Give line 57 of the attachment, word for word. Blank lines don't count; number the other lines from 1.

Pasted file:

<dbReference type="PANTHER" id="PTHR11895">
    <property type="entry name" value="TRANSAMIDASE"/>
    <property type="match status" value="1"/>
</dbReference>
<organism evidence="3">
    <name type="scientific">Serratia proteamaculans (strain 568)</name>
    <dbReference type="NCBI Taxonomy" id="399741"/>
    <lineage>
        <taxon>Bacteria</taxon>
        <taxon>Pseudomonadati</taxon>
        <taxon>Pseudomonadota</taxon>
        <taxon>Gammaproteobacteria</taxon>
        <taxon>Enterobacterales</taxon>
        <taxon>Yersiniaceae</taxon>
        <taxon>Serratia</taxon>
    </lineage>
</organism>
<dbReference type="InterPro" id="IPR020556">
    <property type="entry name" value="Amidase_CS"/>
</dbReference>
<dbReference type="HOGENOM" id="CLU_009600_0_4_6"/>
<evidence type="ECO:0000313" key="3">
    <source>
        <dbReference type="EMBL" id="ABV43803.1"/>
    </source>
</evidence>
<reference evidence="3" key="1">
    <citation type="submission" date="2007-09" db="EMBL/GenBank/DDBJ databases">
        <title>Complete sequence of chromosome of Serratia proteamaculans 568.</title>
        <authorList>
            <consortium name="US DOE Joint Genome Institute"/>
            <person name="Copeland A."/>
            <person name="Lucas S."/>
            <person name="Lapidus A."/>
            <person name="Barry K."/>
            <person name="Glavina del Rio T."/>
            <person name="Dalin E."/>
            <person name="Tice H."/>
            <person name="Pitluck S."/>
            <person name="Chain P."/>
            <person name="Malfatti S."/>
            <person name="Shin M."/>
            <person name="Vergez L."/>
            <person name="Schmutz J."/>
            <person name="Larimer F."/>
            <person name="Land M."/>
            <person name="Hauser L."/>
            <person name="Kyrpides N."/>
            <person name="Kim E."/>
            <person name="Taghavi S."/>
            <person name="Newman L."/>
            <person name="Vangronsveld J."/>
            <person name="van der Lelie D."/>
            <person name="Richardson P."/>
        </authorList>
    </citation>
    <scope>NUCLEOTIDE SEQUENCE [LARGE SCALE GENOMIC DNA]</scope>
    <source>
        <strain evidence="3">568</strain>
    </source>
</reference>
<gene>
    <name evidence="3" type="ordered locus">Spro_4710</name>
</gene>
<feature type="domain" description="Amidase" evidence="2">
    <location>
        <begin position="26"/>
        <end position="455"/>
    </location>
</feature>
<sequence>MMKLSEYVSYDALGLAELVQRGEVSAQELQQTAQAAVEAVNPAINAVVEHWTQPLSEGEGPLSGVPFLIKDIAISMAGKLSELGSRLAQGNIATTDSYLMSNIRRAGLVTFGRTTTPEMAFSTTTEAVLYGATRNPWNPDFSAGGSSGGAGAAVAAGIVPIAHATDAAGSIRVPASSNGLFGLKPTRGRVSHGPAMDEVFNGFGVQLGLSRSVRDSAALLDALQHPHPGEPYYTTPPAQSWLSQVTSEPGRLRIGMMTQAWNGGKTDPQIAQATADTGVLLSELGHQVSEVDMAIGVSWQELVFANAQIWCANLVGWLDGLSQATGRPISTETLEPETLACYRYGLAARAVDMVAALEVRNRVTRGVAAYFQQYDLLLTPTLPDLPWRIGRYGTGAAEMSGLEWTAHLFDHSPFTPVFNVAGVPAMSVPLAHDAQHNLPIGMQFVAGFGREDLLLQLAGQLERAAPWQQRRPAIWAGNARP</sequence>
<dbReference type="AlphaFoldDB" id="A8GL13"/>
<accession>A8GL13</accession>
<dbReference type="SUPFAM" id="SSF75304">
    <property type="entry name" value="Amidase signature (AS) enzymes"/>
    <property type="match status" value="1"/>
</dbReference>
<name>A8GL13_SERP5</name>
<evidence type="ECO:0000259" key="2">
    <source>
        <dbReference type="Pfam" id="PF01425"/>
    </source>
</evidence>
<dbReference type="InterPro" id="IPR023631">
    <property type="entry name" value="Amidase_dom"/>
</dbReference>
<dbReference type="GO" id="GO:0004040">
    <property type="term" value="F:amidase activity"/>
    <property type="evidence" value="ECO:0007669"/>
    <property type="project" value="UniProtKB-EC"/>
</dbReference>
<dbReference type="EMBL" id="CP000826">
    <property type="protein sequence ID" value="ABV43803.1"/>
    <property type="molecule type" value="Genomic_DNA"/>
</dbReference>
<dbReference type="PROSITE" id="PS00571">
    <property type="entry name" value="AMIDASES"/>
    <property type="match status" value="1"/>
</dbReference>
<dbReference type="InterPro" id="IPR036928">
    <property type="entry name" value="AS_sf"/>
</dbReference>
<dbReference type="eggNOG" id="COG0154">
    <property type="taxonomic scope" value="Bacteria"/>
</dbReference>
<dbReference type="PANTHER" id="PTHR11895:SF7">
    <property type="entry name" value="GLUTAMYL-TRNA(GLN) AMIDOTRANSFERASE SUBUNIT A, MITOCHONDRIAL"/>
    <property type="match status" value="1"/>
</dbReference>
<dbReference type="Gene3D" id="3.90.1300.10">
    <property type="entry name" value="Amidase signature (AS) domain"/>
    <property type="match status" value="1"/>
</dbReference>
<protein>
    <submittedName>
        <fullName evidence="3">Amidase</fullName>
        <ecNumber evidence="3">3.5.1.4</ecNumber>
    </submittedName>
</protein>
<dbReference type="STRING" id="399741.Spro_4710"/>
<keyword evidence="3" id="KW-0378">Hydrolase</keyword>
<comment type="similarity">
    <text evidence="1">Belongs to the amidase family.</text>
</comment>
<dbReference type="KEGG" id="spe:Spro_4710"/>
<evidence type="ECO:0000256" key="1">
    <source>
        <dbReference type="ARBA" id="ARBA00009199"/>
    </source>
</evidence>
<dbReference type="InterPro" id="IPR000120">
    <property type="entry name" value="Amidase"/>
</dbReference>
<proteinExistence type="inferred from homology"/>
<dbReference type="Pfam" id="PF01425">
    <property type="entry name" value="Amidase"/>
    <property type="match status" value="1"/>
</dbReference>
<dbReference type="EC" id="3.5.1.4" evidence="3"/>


    <scope>NUCLEOTIDE SEQUENCE [LARGE SCALE GENOMIC DNA]</scope>